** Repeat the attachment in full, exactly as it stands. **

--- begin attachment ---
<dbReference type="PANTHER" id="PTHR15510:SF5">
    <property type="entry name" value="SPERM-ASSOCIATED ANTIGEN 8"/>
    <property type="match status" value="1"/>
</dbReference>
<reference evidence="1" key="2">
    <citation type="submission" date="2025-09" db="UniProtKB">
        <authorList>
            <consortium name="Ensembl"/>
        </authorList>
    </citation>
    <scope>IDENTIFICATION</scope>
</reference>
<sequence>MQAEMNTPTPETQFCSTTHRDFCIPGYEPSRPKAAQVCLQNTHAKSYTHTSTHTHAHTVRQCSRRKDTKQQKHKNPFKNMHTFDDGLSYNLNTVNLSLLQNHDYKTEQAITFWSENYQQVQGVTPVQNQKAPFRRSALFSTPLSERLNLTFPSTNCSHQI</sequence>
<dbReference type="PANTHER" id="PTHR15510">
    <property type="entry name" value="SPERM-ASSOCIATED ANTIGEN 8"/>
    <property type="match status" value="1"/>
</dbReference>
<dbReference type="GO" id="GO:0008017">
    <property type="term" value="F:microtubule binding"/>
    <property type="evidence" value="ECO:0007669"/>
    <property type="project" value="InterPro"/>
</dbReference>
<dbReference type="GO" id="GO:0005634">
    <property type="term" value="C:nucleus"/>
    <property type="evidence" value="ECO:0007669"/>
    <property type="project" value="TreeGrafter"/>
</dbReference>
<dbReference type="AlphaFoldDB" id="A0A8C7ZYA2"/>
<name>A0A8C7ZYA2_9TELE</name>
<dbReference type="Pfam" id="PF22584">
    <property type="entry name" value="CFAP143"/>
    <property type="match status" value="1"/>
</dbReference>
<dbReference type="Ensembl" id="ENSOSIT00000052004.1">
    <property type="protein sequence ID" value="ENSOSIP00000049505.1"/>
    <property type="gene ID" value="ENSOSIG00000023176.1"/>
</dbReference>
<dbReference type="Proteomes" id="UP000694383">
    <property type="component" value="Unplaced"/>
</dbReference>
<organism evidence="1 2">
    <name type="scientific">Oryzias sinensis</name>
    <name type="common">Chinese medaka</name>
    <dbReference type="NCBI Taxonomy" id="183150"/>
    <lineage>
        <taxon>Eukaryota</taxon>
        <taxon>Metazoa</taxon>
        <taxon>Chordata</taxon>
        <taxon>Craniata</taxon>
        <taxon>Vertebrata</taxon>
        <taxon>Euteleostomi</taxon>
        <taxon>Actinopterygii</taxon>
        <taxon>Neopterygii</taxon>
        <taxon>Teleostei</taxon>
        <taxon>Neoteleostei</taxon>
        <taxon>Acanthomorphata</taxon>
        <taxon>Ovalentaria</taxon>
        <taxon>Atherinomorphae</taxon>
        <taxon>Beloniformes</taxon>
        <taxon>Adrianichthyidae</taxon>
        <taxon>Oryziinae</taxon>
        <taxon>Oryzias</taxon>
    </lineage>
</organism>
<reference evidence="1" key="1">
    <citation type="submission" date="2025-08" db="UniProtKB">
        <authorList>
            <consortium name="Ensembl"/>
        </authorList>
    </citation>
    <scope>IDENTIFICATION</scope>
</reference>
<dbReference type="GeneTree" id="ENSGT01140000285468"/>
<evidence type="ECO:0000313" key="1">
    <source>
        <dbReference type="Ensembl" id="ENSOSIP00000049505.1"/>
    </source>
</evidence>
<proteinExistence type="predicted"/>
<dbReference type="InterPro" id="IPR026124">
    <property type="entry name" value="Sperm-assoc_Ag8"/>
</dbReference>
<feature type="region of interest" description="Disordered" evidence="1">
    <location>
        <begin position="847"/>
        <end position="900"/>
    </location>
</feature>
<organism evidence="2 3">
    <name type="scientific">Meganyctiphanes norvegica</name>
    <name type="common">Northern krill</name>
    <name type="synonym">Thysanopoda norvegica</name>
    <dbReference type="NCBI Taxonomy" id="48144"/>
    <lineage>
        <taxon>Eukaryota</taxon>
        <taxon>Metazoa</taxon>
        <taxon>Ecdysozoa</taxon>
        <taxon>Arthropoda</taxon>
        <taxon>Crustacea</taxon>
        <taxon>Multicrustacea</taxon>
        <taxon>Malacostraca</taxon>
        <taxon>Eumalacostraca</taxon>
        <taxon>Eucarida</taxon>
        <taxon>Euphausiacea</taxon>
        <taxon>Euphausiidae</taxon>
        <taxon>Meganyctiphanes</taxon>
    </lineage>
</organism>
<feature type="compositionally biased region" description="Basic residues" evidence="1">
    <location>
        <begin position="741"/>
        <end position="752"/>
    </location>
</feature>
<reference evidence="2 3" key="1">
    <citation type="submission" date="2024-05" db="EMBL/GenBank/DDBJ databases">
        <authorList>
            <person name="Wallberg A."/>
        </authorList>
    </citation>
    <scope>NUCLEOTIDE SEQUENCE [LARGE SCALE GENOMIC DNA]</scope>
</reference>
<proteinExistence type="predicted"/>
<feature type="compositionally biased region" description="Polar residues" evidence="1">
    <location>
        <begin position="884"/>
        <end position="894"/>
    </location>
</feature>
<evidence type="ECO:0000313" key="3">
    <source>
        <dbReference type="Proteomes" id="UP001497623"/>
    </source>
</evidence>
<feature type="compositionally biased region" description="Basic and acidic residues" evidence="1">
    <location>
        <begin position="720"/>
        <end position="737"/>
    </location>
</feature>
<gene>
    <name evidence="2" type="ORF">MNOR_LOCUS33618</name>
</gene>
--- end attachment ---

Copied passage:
<dbReference type="PANTHER" id="PTHR15510:SF5">
    <property type="entry name" value="SPERM-ASSOCIATED ANTIGEN 8"/>
    <property type="match status" value="1"/>
</dbReference>
<reference evidence="1" key="2">
    <citation type="submission" date="2025-09" db="UniProtKB">
        <authorList>
            <consortium name="Ensembl"/>
        </authorList>
    </citation>
    <scope>IDENTIFICATION</scope>
</reference>
<sequence>MQAEMNTPTPETQFCSTTHRDFCIPGYEPSRPKAAQVCLQNTHAKSYTHTSTHTHAHTVRQCSRRKDTKQQKHKNPFKNMHTFDDGLSYNLNTVNLSLLQNHDYKTEQAITFWSENYQQVQGVTPVQNQKAPFRRSALFSTPLSERLNLTFPSTNCSHQI</sequence>
<dbReference type="PANTHER" id="PTHR15510">
    <property type="entry name" value="SPERM-ASSOCIATED ANTIGEN 8"/>
    <property type="match status" value="1"/>
</dbReference>
<dbReference type="GO" id="GO:0008017">
    <property type="term" value="F:microtubule binding"/>
    <property type="evidence" value="ECO:0007669"/>
    <property type="project" value="InterPro"/>
</dbReference>
<dbReference type="GO" id="GO:0005634">
    <property type="term" value="C:nucleus"/>
    <property type="evidence" value="ECO:0007669"/>
    <property type="project" value="TreeGrafter"/>
</dbReference>
<dbReference type="AlphaFoldDB" id="A0A8C7ZYA2"/>
<name>A0A8C7ZYA2_9TELE</name>
<dbReference type="Pfam" id="PF22584">
    <property type="entry name" value="CFAP143"/>
    <property type="match status" value="1"/>
</dbReference>
<dbReference type="Ensembl" id="ENSOSIT00000052004.1">
    <property type="protein sequence ID" value="ENSOSIP00000049505.1"/>
    <property type="gene ID" value="ENSOSIG00000023176.1"/>
</dbReference>
<dbReference type="Proteomes" id="UP000694383">
    <property type="component" value="Unplaced"/>
</dbReference>
<organism evidence="1 2">
    <name type="scientific">Oryzias sinensis</name>
    <name type="common">Chinese medaka</name>
    <dbReference type="NCBI Taxonomy" id="183150"/>
    <lineage>
        <taxon>Eukaryota</taxon>
        <taxon>Metazoa</taxon>
        <taxon>Chordata</taxon>
        <taxon>Craniata</taxon>
        <taxon>Vertebrata</taxon>
        <taxon>Euteleostomi</taxon>
        <taxon>Actinopterygii</taxon>
        <taxon>Neopterygii</taxon>
        <taxon>Teleostei</taxon>
        <taxon>Neoteleostei</taxon>
        <taxon>Acanthomorphata</taxon>
        <taxon>Ovalentaria</taxon>
        <taxon>Atherinomorphae</taxon>
        <taxon>Beloniformes</taxon>
        <taxon>Adrianichthyidae</taxon>
        <taxon>Oryziinae</taxon>
        <taxon>Oryzias</taxon>
    </lineage>
</organism>
<reference evidence="1" key="1">
    <citation type="submission" date="2025-08" db="UniProtKB">
        <authorList>
            <consortium name="Ensembl"/>
        </authorList>
    </citation>
    <scope>IDENTIFICATION</scope>
</reference>
<dbReference type="GeneTree" id="ENSGT01140000285468"/>
<evidence type="ECO:0000313" key="1">
    <source>
        <dbReference type="Ensembl" id="ENSOSIP00000049505.1"/>
    </source>
</evidence>
<proteinExistence type="predicted"/>
<dbReference type="InterPro" id="IPR026124">
    <property type="entry name" value="Sperm-assoc_Ag8"/>
</dbReference>
<feature type="region of interest" description="Disordered" evidence="1">
    <location>
        <begin position="847"/>
        <end position="900"/>
    </location>
</feature>
<organism evidence="2 3">
    <name type="scientific">Meganyctiphanes norvegica</name>
    <name type="common">Northern krill</name>
    <name type="synonym">Thysanopoda norvegica</name>
    <dbReference type="NCBI Taxonomy" id="48144"/>
    <lineage>
        <taxon>Eukaryota</taxon>
        <taxon>Metazoa</taxon>
        <taxon>Ecdysozoa</taxon>
        <taxon>Arthropoda</taxon>
        <taxon>Crustacea</taxon>
        <taxon>Multicrustacea</taxon>
        <taxon>Malacostraca</taxon>
        <taxon>Eumalacostraca</taxon>
        <taxon>Eucarida</taxon>
        <taxon>Euphausiacea</taxon>
        <taxon>Euphausiidae</taxon>
        <taxon>Meganyctiphanes</taxon>
    </lineage>
</organism>
<feature type="compositionally biased region" description="Basic residues" evidence="1">
    <location>
        <begin position="741"/>
        <end position="752"/>
    </location>
</feature>
<reference evidence="2 3" key="1">
    <citation type="submission" date="2024-05" db="EMBL/GenBank/DDBJ databases">
        <authorList>
            <person name="Wallberg A."/>
        </authorList>
    </citation>
    <scope>NUCLEOTIDE SEQUENCE [LARGE SCALE GENOMIC DNA]</scope>
</reference>
<proteinExistence type="predicted"/>
<feature type="compositionally biased region" description="Polar residues" evidence="1">
    <location>
        <begin position="884"/>
        <end position="894"/>
    </location>
</feature>
<evidence type="ECO:0000313" key="3">
    <source>
        <dbReference type="Proteomes" id="UP001497623"/>
    </source>
</evidence>
<feature type="compositionally biased region" description="Basic and acidic residues" evidence="1">
    <location>
        <begin position="720"/>
        <end position="737"/>
    </location>
</feature>
<gene>
    <name evidence="2" type="ORF">MNOR_LOCUS33618</name>
</gene>